Curtis Howe Springer

From Wikipedia, the free encyclopedia

Curtis Howe Springer
Springer in an advertisement from September 1930.
Born(1896-12-02)December 2, 1896
DiedAugust 19, 1985(1985-08-19) (aged 88)
OccupationRadio evangelist
Spouse(s)Mary Louise Berkebile (divorced)
Helen Springer
Childrenat least 2

Curtis Howe Springer (December 2, 1896 – August 19, 1985) was an American radio evangelist, self-proclaimed medical doctor and Methodist minister best known for founding the Zzyzx Mineral Springs resort located within Southern California's Mojave Desert. He was also the host of well-known evangelical syndicated radio programs that were broadcast throughout the United States for several decades.

Springer was in actuality neither a doctor nor a minister,[1] and he described himself as the "last of the old-time medicine men."[2] In 1969, the American Medical Association labeled him the "King of Quacks".[3] In the early 1970s, the federal government discovered that Springer held no legal rights to the land where Zzyzx stood; consequently, he was evicted from the space and briefly imprisoned.[2]


Personal life[edit]

Curtis Howe Springer was born December 2, 1896, and hailed from Birmingham, Alabama. He was married to Mary Louise Berkebile.[4] They separated at some point, and he married a woman named Helen.[5][6] Springer had several children, including a daughter, Marilou,[3] and a son, Curtis Jr., who later became a judge in Montgomery, Alabama.[7]

Early career[edit]

He claimed to have been a private in the United States Army, where he taught boxing.[4] In Springer's early life, he "drummed up crowds for William Jennings Bryan's tirades against demon rum" and was a sheet music vendor at Billy Sunday's evangelical services.[8] Following World War I, Springer worked at a school in Florida.[4] In the late 1920s, Springer moved to Chicago, where he became involved with an automotive technical school called Greer College.[9] Springer was fired by 1930, and the school was forced into bankruptcy shortly afterward.[9]

Throughout the 1930s, Curtis Springer gave lectures throughout the midwestern United States, claiming to either to be the "Dean of Greer College", or that he represented/attended the fictional institutions of the National Academy, The Springer School of Humanism, the American College of Doctors and Surgeons, the Westlake West Virginia College, and two non-existent osteopathy schools in Meyersdale, Pennsylvania and New Jersey.[9] Although all his lectures were "free", Springer would ask for donations part-way through his speech, and often attempt to sell audience members private courses in psychoanalysis for $25 per session.[9] In advertisements for his appearances, he would often follow his name with M.D., N.D., D.O. or Ph.D.[9]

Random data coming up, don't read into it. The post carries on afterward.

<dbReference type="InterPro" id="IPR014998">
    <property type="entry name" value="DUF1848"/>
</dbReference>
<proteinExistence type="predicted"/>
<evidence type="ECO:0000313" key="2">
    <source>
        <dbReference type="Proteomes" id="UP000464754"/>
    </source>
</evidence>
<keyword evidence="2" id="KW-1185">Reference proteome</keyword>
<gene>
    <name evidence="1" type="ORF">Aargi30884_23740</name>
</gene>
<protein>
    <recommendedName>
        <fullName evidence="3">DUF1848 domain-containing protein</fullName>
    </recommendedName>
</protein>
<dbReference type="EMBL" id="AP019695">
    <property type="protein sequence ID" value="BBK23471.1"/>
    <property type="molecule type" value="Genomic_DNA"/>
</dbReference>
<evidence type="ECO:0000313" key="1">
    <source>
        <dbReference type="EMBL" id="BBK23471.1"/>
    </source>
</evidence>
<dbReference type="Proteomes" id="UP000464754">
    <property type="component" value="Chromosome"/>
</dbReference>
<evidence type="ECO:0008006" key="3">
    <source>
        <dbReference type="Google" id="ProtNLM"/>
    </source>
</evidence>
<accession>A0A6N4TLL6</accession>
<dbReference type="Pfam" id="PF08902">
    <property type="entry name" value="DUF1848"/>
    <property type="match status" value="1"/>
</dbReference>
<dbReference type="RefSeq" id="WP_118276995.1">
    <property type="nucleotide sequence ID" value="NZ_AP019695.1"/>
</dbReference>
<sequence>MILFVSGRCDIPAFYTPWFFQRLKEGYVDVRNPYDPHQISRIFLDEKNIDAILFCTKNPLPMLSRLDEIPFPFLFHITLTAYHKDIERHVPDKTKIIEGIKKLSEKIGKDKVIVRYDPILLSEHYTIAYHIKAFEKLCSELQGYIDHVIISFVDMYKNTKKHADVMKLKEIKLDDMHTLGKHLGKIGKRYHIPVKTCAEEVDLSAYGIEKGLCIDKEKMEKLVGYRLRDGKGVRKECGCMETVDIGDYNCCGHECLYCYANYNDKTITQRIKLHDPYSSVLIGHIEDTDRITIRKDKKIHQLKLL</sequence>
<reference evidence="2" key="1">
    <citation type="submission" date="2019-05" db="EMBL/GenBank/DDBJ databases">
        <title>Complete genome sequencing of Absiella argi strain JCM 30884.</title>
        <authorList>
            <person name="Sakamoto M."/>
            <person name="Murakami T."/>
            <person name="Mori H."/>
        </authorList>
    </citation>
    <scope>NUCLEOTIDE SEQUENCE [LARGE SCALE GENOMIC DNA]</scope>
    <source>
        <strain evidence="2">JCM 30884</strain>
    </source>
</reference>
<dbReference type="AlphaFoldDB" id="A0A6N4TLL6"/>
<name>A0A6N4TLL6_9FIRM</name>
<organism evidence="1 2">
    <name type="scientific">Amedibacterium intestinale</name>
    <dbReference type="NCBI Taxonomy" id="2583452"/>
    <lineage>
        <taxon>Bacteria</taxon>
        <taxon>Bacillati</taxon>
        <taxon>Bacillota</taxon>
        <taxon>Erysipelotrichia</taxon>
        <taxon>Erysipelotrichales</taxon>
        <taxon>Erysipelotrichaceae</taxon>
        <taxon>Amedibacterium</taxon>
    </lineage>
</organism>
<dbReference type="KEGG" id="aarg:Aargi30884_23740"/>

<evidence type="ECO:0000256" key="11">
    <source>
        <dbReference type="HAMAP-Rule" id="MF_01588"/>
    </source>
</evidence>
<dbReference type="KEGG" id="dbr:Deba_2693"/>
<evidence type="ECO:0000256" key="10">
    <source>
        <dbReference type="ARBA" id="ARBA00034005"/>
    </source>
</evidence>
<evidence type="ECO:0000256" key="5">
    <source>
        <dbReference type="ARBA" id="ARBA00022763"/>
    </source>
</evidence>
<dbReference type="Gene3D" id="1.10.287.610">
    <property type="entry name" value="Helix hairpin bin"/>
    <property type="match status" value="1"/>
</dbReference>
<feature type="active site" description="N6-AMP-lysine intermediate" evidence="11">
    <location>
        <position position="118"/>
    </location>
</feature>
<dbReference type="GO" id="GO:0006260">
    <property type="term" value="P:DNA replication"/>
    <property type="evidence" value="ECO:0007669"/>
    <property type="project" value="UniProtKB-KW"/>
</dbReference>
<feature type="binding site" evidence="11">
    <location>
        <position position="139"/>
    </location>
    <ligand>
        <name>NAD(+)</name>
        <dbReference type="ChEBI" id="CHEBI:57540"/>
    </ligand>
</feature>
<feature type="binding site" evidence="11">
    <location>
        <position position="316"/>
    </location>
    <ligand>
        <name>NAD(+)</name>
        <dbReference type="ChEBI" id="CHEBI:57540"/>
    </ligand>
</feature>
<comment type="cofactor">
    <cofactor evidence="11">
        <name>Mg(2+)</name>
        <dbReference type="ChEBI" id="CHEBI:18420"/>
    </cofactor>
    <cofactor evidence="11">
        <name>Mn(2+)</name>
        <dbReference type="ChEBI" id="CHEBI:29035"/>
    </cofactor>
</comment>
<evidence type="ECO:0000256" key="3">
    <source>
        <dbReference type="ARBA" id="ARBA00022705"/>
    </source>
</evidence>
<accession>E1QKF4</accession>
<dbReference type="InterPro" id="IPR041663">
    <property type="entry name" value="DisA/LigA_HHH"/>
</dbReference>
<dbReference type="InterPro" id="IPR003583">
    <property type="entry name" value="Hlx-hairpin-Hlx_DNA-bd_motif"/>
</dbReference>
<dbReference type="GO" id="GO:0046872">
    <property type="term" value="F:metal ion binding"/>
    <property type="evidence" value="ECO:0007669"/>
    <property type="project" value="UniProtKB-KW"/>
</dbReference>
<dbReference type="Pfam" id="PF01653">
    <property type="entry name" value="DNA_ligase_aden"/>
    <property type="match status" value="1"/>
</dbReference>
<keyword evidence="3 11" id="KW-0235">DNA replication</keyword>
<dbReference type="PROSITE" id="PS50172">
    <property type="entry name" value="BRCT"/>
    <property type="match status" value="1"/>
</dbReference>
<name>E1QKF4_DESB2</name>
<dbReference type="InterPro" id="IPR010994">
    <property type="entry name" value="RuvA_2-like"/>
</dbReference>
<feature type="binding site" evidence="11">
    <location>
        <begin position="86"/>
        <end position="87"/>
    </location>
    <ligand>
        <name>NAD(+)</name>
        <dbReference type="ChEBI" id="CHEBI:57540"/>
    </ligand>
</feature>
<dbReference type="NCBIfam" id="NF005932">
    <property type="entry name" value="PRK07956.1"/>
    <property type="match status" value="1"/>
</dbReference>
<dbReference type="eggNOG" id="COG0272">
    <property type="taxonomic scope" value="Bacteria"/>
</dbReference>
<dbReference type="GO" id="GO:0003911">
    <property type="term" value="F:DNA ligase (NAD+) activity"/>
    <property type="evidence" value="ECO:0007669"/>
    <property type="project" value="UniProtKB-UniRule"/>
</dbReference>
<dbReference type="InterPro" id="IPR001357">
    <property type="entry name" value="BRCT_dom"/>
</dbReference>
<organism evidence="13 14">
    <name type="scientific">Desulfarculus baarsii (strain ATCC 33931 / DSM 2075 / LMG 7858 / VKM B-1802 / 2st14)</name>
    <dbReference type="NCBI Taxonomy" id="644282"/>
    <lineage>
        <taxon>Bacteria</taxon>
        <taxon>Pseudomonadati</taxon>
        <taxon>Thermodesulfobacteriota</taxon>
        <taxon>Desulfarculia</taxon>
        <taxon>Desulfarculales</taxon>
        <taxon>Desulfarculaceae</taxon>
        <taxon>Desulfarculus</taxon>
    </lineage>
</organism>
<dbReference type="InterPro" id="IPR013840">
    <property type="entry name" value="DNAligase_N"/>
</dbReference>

Chicago was largely Springer's home base until the summer of 1934. After he applied for airtime on WGN radio, the station contacted American Medical Association's Bureau of Investigations for information regarding Springer.[9] The AMA and Better Business Bureau quickly began to take note of his completely falsified education record.[9] Before long, Springer had been labeled as a notorious fraud and doctor-impersonator by the medical community. An extensive article in the September 14, 1936 edition of Journal of the American Medical Association titled "Curtis Howe Springer: A Quack and His Nostrums" detailed his exploits and lack of education.[10][9] The book concluded that "a most thorough search fails to show that Springer was ever graduated by any reputable college or university, medical or otherwise."[10]

Radio career[edit]

Although denied airtime on WGN, he was successful in obtaining a twice-daily slot as a radio evangelist on Chicago's WCFL.[9] He began broadcasting on the station in 1934. His programs were often an outlet for his support of Franklin Roosevelt and The New Deal.[9] In addition, he would often use the radio show to sell his "medicines", including the antacid Re-Hib (confirmed by the American Medical Association to be mostly baking soda) and Antediluvian Tea ("a crude mixture of laxative herbs").[9]

Around 1935, Springer left Chicago and began preaching on KDKA in Pittsburgh, Pennsylvania.[4]

Health spas and Zzyzx[edit]

Springer's wife Mary encouraged him to try to launch a health spa and in 1931, he launched a resort called Haven of Rest in Fort Hill, Pennsylvania.[4] Only six years after it first opened, he lost Haven of Rest due to non-payment of taxes.[4] He attempted to set up other resorts and gatherings in Wilkes-Barre, Johnstown, and Mount Davis in Pennsylvania; Cumberland, Maryland; and Davenport, Iowa.[9]

Remains of Springer's spa at Zzyzx, California.

In 1944, Springer and his new fiancée Helen filed a mining claim on federal land to 12,800 acres (51.8 km2) in California's Mojave Desert, claiming a tract about 8 miles (13 km) long and 3 miles (4.8 km) wide.[1] The land contained the remains of an 1860 Army post and a railroad station on the defunct Tonopah and Tidewater Railroad. He named the settlement Zzyzx as a gimmick to ensure that it would be "the last word" in health. Zzyzx's original encampment consisted of 20 tents, and he recruited homeless men from Los Angeles' Skid Row to build simple concrete buildings.[8] Springer created an imitation hot springs – which he attempted to pass off as genuine – by using a boiler to heat several pools.[5][11] In time, Springer erected a sixty-room hotel, a church, a cross-shaped health spa with mineral baths, a radio broadcast studio, a private airstrip dubbed "Zyport" and several other buildings which included a castle. The "Boulevard of Dreams" was a divided parkway leading to an oasis on Lake Tuendae, later identified as the habitat of the endangered Mohave chub.[1] While building his retreat, he spent half the week in Los Angeles, still recording his radio program, and rounding up workers to build his new resort by offering room and board at Zzyzx in exchange for labor.[5]